What is a Zero Waste Lifestyle and How Can You Get Started
There’s no beating around the bush on this—the world has a very serious waste problem. Case in point—America generates a whopping 30% of the world’s garbage, despite only making up 5% of the world population. This equates to approximately a million pounds of trash per person per year, which, it goes without saying, is far too much. Everybody—no exceptions—contributes to this incredible amount of waste. Luckily, this also means that everybody—no exceptions—can also contribute to minimizing it. This is where a new movement known as the zero waste lifestyle comes in.
As daunting as the term “zero waste” may seem, it is actually not at all a lofty exercise. In a nutshell, adopting a zero-waste lifestyle means keeping your individual waste down to the barest minimum by adapting certain practices that are sustainable and Earth-friendly. Although sacrifices may be required here and there (and some of them will be quite inconvenient at first), it is still a habit that can be formed over time with even some financial benefits to be enjoyed in the long run. Suffice it to say, it is responsible consumerism and the core of which is known as the 5 R’s.
Refusing what you do not need is the first step in adopting a zero-waste lifestyle. This means buying less and focusing on what you need instead of what you want. Some may argue that there’s no harm in indulging in wants from time to time, and they would be right. However, a zero-waste lifestyle demands that we do so consciously and responsibly.
Refusing single-use items, especially those made of plastics, is the best way to get started. Refuse plastic bags when shopping and instead use your own reusable bag. More and more stores are now charging for plastic bags, so using your own bag will actually save you money in the long run. Other things you can refuse are disposable drink and coffee cups and plastic straws. Many coffee shops now give you credit for using your own coffee cups, which is a great incentive to have.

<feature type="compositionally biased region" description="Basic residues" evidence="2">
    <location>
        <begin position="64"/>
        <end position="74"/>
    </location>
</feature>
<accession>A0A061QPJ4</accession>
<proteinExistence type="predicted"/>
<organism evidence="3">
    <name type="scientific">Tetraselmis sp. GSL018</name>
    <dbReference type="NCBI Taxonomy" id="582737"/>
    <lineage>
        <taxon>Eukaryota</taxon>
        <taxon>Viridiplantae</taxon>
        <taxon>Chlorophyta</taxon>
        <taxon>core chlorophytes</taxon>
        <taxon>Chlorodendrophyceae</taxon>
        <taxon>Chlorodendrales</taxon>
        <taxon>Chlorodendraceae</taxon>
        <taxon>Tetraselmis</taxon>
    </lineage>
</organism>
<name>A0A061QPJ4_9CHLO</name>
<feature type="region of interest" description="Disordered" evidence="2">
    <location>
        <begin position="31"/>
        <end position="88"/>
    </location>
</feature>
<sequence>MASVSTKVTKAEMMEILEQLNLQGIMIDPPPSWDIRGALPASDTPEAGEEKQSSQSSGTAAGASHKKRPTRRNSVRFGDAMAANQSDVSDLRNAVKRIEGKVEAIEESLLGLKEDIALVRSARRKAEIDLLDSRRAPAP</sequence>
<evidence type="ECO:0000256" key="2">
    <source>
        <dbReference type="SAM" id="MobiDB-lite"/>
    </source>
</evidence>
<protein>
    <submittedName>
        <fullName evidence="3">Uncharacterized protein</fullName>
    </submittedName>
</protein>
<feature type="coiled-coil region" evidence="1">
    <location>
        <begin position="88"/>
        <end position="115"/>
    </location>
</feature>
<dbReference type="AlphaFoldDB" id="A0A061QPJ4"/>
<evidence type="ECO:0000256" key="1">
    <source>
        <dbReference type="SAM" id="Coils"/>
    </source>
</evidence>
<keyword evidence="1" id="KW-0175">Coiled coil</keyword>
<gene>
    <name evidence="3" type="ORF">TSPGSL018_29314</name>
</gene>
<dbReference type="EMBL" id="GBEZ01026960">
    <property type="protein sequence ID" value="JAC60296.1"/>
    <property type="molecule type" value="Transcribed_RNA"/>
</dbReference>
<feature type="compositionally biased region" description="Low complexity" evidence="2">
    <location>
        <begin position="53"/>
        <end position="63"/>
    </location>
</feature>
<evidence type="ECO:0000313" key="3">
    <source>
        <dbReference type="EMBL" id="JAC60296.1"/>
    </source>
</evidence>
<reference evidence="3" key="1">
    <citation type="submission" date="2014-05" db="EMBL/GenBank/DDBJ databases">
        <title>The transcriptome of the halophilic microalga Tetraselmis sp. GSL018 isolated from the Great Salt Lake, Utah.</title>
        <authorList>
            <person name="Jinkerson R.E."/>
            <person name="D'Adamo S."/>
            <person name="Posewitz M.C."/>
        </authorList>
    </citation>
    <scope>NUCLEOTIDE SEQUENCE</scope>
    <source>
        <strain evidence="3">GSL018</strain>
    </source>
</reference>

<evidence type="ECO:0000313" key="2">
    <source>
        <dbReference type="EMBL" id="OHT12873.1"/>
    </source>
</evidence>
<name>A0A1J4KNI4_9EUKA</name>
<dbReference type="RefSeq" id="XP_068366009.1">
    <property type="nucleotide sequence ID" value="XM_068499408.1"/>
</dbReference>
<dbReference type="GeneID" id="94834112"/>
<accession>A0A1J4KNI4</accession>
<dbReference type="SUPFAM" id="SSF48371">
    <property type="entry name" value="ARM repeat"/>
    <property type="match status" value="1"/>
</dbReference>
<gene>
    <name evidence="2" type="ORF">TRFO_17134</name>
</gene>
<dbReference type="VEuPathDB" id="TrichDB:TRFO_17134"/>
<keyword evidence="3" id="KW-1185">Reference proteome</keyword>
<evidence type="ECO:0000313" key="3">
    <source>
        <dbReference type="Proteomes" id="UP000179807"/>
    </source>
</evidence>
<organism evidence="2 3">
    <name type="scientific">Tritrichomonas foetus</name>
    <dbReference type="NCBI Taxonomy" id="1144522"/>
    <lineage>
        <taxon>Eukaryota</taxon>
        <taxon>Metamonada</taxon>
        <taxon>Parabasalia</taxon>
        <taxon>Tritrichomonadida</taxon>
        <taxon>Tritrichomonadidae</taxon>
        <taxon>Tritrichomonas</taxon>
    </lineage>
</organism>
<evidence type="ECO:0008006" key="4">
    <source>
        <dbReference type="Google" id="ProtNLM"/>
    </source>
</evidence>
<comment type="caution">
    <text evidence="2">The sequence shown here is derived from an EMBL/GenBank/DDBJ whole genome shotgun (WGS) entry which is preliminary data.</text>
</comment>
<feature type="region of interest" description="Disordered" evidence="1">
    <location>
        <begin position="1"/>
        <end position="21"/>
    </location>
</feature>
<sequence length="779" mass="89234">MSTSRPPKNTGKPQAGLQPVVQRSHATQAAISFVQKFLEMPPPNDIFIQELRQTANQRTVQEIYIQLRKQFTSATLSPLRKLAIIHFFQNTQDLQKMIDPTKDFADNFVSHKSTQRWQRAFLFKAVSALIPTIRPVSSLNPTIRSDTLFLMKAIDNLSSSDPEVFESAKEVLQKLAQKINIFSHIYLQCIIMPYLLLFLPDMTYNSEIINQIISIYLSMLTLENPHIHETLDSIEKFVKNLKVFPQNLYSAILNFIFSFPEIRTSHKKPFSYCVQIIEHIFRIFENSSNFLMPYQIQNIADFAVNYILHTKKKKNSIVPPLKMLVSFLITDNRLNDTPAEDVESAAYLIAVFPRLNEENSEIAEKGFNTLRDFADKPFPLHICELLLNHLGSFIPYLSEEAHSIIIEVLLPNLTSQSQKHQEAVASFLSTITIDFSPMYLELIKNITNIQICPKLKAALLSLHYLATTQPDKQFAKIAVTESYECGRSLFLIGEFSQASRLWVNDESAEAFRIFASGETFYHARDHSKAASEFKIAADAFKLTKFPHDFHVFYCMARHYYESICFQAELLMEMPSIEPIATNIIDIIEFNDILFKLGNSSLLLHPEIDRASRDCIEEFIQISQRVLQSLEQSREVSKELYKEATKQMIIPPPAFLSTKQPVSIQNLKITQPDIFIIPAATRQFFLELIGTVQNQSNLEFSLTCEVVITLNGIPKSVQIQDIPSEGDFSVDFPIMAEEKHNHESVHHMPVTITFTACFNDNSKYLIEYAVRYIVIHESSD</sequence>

The fact of the matter is you really, really do not need a lot of stuff to live. If you inventory your current house and all your belongings, you will likely find that you do not need the majority of stuff that you own. It is, therefore, a good idea to learn to live with less. Simplifying is what drives the zero-waste home, and you’ll find that by minimizing the amount of stuff that you own, you minimize clutter, which, in turn, minimizes possible stressors in your life.
Before you throw something out, consider how it can be reused. Glass jars can be cleaned out to hold knick-knacks at home. Bags can be reused to carry groceries. You get the picture.
Consider donating or even selling stuff. You may not be able to reuse it in your own home, but someone else might have a use for it. You can even make money out of it in the process. Win-win.
Anything that you can’t refuse, reduce, or reuse can be recycled. The good news is most cities encourage recycling and have the facilities for it, so check with yours to find out what items and materials you can recycle.
Recycling also means buying used items instead of new ones. These can be anything from cars to clothing, electronics to furniture. One man’s trash is another one’s treasure, after all. Best of all, you get to save some money in the process.
This pertains to composting biodegradable and organic items like food scraps. Keeping a small compost bin in your own home is actually a really good practice. Whatever you compost at home, you can then contribute to your area’s composting efforts, which are usually turned over to local farmers. It’s even better if you have your own garden as this organic compost makes for amazingly nutritious soil.
Basically, a zero waste lifestyle all boils down to mindfulness. This means being mindful of the state of the Earth’s environment, as well as understanding that everything that we do, buy, and consume has environmental effects that could come back and haunt us in the future. It goes without saying that the sooner you make the change to a sustainable lifestyle, the sooner you can make a difference.
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